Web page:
2. I snoozed and unfollowed author friends’ social media feeds and writing groups that were just too triggering to my jealousy nerve right now. As Olivia Rodrigo says, “Their win is not my loss,” but it’s hard for me to believe that right now. So, snooze.
  3. I celebrated the fact that my weight gain was from RECOVERING FROM ANOREXIA, which had haunted me since age 13 and was part of my great mental breakdown of 2021. Also, after two years of remote working, two surgeries, and caring less and less about looking perfect (and better than everyone else), I don’t mind having a less packed closet. Plus, once I get my duds organized, I can make a little money and perhaps treat myself to something that flatters my new, healthier body.
  4. I stopped watching videos about the Great Resignation, leaving the corporate world, or “quiet quitting”; they were just fanning the flames of unhappiness. I slowly got through my identity/mid-life crisis and focused on the good things my steady, well-paid job brings to my life. I recognized that things may be changing for the better: I have a new boss I feel like I can be honest and authentic with about my likes and dislikes, and he’s already done some work with my team to get us where we need to be in the future. So far it seems remote work is here to stay, so I don’t have to madly panic-apply to dozens of jobs in order to escape the car-and-cubicle nightmare that’s been dangling over my head for a while.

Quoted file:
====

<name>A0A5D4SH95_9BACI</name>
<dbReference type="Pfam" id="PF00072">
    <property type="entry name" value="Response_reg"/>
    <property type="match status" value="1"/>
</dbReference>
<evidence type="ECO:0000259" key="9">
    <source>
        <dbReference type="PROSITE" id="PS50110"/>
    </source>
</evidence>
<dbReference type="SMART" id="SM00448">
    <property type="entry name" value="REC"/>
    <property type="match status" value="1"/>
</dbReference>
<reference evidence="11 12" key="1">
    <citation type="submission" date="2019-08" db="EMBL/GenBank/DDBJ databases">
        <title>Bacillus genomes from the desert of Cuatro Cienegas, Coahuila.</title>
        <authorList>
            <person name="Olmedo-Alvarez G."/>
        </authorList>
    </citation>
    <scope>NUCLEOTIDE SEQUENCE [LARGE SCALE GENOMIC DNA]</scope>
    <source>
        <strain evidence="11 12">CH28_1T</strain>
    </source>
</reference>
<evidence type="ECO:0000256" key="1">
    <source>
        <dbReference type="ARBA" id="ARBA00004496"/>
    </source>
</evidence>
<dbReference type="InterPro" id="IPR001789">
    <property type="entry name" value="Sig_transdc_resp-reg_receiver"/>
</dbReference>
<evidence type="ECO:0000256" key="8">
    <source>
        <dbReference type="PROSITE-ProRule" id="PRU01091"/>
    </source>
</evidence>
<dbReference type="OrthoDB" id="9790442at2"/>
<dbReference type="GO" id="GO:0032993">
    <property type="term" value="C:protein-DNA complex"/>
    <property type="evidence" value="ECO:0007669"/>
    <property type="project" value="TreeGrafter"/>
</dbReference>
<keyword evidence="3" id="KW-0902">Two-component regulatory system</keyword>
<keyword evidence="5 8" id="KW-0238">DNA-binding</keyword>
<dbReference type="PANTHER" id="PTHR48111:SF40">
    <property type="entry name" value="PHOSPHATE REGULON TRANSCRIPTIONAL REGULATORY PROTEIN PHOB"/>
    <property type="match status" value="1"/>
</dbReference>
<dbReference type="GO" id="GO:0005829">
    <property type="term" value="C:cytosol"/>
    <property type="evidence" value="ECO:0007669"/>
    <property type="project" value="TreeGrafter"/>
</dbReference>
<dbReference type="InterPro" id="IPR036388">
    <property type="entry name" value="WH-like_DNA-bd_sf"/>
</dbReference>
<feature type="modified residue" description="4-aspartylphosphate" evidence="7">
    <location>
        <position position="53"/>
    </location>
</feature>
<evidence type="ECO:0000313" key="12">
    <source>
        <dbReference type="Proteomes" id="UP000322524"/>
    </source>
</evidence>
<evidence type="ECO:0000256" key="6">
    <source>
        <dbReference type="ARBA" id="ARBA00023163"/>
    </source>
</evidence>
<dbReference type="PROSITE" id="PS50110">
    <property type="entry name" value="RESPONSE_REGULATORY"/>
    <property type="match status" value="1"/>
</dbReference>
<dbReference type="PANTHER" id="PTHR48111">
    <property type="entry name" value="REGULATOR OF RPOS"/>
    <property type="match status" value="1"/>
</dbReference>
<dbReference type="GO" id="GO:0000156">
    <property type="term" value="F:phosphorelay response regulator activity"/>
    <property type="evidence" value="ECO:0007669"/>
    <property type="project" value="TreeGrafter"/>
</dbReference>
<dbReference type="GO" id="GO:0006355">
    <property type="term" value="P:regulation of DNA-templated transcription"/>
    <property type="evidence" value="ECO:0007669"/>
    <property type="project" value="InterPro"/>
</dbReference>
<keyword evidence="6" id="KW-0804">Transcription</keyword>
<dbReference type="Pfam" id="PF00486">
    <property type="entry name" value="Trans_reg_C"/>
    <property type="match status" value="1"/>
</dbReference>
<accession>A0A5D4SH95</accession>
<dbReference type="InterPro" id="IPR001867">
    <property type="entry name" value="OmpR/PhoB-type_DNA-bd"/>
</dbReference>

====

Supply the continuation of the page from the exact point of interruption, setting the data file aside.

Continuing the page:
I am trying to discipline myself to not think about work off the clock and to not let it take up too much worrying headspace while I’m in the middle of it. I don’t answer work emails or calls in the off hours, but I still think about not liking working more than is healthy for my emotional well-being.

    Stressing about work is a job in and of itself. I mean, I’d take financial freedom and early retirement in a heartbeat, but until that day, I can at least just do it without much emotional toll. My body and all my old hangups about it don’t take up much mental real estate anymore; that’s how I want to feel about my job and the idea of working in general–regard it neutrally and do what needs to be done to respectfully maintain it.

  5. I limited the time I spend on LinkedIn so I wouldn’t pop my eyes out of my head from rolling them so much at the people shouting about how much they love working, and I’ve cut down on social media in general. The world is a screaming dumpster fire, and the less engaged I am in the drama, the better.
  6. As for my home–I paid it off in February, and now that the weather is nicer my partner and I are venturing out a lot more to places we can walk to. I’m also taking walks in the neighborhood most days. Recently I reminded myself of all the features I’d want in a new house that I already have in my existing home. Sometimes it takes gratitude and turning your perspective upside down.
  7. I scheduled more taekwondo lessons! Yay! That’s what saved me when things were rough, and that’s what’s getting me out of this rough patch again. Here’s to more kicking, punching, and feeling good!